Gut health! Such a sexy topic. Said no one ever….
If you’re like most people the only time your gut health crosses your mind is when it’s acting up – you’ve got a stomach ache, your acid reflux is rearing its ugly head, you can’t seem to go the bathroom, or you just can’t stop going..
But, one of the most groundbreaking and exciting topics in the health world right now is actually gut health. The more scientists discover about the gut, the more they realize that the health of your gut is connected to just about every other aspect of health in your life.
It’s All About the Bacteria
Bacteria is bad, right? I mean for years, we’ve been washing our hands with antibacterial soaps, covering ourselves with Purell, taking antibiotics at the first sign of a cold and sanitizing everything in sight.
Wrong! Very wrong it turns out.
Science has proven that the human body contains trillions of microorganisms like bacteria, so many that they actually outnumber human cells by 10 to 1 (1). So you might say that the human body is only 10% human. These microorganisms are so small, however, that they only make up 1-3% of the human body’s mass. But that still works out to 2-6 pounds of bacteria for a 200-pound person. That’s a lot of bacteria!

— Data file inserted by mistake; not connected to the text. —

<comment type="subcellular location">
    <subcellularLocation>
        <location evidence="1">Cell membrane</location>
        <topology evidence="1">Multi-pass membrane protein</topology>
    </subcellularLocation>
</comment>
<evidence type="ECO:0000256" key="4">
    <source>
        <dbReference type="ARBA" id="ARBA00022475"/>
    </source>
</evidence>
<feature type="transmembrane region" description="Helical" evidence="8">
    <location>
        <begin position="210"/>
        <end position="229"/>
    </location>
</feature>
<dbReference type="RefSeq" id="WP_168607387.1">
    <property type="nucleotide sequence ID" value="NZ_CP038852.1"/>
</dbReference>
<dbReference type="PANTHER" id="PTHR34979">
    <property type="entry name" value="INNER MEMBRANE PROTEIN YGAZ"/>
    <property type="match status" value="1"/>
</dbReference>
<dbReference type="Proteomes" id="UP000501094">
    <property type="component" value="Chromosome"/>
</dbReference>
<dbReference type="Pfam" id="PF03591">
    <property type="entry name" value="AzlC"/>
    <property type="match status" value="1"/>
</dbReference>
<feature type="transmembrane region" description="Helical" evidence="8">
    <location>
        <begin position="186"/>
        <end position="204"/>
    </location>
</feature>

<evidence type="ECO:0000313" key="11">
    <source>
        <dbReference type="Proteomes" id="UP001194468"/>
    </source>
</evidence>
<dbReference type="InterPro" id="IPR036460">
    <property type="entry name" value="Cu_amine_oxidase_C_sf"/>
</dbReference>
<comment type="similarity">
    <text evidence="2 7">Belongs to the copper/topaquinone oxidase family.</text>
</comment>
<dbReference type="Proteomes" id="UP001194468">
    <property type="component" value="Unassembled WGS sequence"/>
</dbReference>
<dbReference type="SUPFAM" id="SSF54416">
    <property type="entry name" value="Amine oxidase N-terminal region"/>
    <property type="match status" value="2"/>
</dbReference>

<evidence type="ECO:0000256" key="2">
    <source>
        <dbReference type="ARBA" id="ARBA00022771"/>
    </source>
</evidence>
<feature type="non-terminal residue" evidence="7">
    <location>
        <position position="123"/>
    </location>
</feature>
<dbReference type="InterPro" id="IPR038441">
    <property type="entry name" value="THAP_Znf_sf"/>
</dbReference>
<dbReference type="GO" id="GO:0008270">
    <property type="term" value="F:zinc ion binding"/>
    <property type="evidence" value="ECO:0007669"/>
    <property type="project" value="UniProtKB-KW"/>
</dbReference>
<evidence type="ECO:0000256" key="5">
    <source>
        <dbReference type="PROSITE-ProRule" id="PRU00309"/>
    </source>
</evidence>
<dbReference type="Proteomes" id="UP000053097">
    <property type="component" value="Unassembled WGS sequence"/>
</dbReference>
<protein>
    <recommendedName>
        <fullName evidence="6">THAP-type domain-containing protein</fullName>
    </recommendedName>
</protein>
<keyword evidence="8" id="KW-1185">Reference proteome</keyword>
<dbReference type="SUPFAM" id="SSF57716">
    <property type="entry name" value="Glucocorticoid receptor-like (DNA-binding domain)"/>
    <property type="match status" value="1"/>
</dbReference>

The Role of Bacteria in Your Health
Science types call the bacteria that live in our digestive tracts— the gut microbiome.
The gut microbiome is just a fancy name for the mini-ecosystem that lives in our intestines that helps us break down the food we eat. Until recently, that’s all we thought the bacteria in our gut does.
Researchers are so impressed with the body’s microbiome that they consider studying it the cutting edge of health science.
Bacteria…..the final frontier.
Your gut and brain are in constant contact even if you don’t realize it. Think back to the last time you were really nervous or stressed and got an upset stomach or diarrhea. That’s the gut-brain connection.
Your brain and intestines are constantly sending messages back and forth through a pathway called the vagus nerve. That information superhighway is a two-way street with messages being sent both directions.
The mind can affect the gut and the gut can affect the mind. Check out this short video with some cool examples of what changes in the gut biome of mice have shown.
Science has shown that stress can influence your gut bacteria (which we already knew…nervous stomach anyone?), and in turn, the makeup of your gut bacteria can affect your brain chemical levels.
Your gut is even referred to as your second brain, and scientists are beginning to think of your gut microbiome as another organ, not just a collection of random bacteria.
Why Gut Health Now?
Which brings us to why you should care about your gut health…